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Today's Opinions

  • Virtual worlds can be a problem

    Back in college, one of my classmates (let’s call him Brian) was an addict. He was hopelessly and totally addicted and there was little his parents or the doctors could do to help him. Brian couldn’t function without his daily fix and before long he was spending the majority of his day searching for others similarly addicted. Each day, Brian’s addiction got worse and eventually he stopped going to classes. His addiction ruled his life.

  • Make road through White Rock short

    I don’t live in White Rock, but like others I pay state taxes and am, thus, a shareholder in N.M. 4.

    White Rock residents can do as they please off road, but not with the road and its right of ways. There are lots of non-White Rock residents that have a voice in this matter.

    For laboratory employees who live off the hill, White Rock is a place in the road where they can get gas and a refreshment on the way home. Having to go around in circles to do so is not what they expect nor for why they pay taxes.

  • Elementary economics for Legislators

    We should have a mandatory economics class for legislators – not the inputs and outputs I slogged through at UNM but a nuts-and-bolts class on how local and state economies work.  

    This legislative session I tried to call attention to economic engines – golden geese – because when revenues drop and budget cutters look for targets, they can hinder economic recovery if they’re not careful or stoke those engines that create the jobs we need.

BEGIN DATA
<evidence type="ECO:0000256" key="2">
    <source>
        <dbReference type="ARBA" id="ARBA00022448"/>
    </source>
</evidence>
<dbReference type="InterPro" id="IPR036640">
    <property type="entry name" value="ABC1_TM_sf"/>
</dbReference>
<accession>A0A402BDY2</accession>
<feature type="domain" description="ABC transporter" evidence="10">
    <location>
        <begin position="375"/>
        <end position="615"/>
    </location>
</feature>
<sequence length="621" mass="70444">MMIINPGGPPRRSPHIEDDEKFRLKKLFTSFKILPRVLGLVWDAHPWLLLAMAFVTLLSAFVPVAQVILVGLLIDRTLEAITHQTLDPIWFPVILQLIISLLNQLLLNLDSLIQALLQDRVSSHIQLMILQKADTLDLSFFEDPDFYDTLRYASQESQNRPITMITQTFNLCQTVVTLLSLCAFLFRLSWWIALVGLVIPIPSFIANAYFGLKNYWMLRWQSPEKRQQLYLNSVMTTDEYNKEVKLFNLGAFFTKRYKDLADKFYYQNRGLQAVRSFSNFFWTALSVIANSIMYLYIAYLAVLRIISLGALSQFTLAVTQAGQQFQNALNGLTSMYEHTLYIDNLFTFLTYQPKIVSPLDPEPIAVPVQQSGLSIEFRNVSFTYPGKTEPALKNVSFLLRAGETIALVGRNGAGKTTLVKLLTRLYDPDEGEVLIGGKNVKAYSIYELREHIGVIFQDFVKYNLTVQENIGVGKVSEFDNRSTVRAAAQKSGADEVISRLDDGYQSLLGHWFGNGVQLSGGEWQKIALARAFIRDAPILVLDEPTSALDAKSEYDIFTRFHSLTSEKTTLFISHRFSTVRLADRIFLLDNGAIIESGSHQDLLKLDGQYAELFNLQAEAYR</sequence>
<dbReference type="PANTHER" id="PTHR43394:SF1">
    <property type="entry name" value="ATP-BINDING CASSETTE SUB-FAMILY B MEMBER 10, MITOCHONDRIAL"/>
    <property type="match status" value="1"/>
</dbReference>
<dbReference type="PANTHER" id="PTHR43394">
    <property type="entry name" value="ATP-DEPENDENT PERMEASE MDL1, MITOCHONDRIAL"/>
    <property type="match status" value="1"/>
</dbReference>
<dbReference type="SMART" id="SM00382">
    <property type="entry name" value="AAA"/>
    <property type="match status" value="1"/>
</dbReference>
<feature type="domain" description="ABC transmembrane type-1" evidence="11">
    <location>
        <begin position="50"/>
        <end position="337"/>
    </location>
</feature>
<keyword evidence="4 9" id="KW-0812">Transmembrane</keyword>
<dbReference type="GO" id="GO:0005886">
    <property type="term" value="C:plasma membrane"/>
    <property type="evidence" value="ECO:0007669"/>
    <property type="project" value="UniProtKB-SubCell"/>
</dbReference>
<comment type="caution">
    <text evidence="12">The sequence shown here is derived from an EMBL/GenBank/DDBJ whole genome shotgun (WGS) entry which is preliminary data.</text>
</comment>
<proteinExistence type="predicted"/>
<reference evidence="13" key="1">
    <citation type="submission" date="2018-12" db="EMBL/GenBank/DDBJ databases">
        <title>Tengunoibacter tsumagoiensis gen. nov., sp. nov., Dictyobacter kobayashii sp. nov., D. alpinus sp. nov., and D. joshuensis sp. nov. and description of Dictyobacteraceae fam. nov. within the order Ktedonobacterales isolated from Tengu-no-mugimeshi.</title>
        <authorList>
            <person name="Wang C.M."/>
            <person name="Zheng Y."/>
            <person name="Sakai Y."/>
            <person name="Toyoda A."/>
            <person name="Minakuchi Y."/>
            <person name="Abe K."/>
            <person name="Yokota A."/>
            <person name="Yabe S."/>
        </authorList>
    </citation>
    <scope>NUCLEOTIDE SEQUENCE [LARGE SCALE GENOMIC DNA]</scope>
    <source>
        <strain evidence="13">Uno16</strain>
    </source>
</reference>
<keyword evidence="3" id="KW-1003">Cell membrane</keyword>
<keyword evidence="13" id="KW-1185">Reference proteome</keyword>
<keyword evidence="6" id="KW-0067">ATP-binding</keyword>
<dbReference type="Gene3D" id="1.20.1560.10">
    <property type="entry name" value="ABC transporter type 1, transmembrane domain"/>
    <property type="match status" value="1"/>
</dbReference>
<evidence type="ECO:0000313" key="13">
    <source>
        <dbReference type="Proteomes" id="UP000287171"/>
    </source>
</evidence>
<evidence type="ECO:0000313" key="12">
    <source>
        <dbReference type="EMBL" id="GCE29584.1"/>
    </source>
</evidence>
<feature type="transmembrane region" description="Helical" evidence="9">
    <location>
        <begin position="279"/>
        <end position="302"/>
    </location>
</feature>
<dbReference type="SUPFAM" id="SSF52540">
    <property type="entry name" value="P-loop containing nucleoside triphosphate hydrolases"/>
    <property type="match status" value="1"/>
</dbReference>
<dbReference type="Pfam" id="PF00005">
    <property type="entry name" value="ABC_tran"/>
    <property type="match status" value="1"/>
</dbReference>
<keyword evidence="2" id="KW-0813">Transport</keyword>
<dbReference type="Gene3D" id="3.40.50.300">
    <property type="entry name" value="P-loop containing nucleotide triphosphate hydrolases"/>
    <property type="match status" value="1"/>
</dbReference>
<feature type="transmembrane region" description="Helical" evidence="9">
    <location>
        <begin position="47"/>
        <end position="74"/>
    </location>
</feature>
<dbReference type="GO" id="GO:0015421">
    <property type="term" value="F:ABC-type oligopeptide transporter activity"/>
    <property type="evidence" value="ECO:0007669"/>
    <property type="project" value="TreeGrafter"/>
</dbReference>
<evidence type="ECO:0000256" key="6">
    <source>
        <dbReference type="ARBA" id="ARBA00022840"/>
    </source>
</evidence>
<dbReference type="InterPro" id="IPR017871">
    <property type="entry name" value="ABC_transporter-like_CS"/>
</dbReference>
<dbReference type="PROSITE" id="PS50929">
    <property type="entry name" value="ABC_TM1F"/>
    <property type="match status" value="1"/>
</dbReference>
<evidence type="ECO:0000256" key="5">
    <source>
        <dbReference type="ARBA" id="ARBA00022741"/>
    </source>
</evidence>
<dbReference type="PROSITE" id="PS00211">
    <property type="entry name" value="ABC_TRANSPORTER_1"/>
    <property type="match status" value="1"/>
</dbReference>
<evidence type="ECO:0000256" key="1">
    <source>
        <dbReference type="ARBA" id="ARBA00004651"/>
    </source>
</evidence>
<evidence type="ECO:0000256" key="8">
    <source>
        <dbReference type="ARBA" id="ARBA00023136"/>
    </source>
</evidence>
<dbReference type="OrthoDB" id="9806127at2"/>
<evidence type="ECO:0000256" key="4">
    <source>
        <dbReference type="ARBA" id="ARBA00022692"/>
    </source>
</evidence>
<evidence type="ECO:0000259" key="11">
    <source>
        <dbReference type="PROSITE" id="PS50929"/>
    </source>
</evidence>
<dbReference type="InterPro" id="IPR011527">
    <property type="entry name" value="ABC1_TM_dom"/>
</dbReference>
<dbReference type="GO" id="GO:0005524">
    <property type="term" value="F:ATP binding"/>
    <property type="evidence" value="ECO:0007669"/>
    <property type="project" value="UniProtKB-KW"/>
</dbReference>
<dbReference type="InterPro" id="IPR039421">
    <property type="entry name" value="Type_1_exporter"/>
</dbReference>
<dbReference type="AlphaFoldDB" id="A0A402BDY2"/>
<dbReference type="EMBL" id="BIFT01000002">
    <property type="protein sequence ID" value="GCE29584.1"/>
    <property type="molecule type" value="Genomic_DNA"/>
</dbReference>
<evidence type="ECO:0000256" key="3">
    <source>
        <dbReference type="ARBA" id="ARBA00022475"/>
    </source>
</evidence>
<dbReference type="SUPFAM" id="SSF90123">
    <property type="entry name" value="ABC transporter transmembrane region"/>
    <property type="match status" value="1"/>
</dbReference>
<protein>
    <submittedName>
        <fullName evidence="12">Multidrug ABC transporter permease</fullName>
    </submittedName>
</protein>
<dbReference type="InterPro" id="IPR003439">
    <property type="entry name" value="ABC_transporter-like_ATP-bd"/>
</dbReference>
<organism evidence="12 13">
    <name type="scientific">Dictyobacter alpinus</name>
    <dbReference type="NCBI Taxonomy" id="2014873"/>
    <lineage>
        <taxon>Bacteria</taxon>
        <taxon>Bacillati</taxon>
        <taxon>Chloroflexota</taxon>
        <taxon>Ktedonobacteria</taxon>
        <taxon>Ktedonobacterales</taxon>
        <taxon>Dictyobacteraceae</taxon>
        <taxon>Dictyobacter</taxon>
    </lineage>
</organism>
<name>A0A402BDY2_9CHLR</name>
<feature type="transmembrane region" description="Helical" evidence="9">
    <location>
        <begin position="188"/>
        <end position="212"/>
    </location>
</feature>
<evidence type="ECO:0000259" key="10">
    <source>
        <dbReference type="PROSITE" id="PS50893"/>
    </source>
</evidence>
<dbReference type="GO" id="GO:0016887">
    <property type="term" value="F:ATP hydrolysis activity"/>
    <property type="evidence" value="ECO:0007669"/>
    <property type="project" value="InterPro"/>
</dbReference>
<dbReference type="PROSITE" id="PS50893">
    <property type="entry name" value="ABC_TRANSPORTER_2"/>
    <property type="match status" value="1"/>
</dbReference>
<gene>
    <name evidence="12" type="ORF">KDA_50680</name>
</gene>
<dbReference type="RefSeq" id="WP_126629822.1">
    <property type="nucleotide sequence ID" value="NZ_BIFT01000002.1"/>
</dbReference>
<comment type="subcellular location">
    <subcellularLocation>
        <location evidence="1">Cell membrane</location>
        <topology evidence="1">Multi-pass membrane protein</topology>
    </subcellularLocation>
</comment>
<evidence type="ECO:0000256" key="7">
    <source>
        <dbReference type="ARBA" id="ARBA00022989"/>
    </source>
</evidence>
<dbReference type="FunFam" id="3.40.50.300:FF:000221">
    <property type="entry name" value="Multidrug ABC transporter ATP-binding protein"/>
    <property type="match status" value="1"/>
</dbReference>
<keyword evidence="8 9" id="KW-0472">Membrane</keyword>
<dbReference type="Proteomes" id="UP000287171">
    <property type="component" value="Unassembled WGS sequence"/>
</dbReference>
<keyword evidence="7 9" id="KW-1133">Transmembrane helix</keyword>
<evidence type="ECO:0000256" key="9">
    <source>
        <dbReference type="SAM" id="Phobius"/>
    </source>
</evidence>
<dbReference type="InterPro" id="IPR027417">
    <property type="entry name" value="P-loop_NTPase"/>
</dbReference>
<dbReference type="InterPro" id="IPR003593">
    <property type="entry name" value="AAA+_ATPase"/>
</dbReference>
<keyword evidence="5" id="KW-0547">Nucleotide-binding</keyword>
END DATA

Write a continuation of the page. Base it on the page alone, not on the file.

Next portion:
• Tsunamis coming and the drinks are free

    SANTA FE — Ever since I was a kid, I have wanted to experience an earthquake, a tornado and a hurricane. My mother always was embarrassed when I would mention it in polite company. My wife just ignores me. There are other things that bother her more.

  • A gem of a compliment

    A scientific friend I work with paid me a compliment last summer that still rings in my little head. She said the garnet earrings I had on that day looked good. It was true (I modestly admit), but that’s not what impressed me. She next asked if I had found the garnets myself.

    Now that’s the way to make geologists really appreciate you as a human being.  Give ’em credit for a good find!

  • Have a spot of tea

    Both the Democrats and Republicans would do well to listen to what the Tea Partiers are saying. They might seem like a group of angry people, but they have real issues. They are concerned about jobs, income, wars and sense that Washington doesn’t care about them.  They are also concerned about same sex marriage, abortion and that man in the White House.

  • Petitions were rightly rejected

    I would like to respond to a long list of complaints (Monitor, Feb. 17) by one of the sponsors of two petitions that were rejected by the county council.  

    The petitions were appropriately rejected because they did not conform with a well-known principle of law governing the way questions are to be presented to voters on a ballot – i.e., no “logrolling:” Each question presented must be a single issue.

  • Atomic history: debating what’s kept

    The question is not whether history will be debated. If history is kept, the debate may be one of substance. If history fades out, the debate will be “sound and fury.”

    Keeping history strong and healthy is the goal of the proposed Manhattan Project National Historical Park, or some form of one.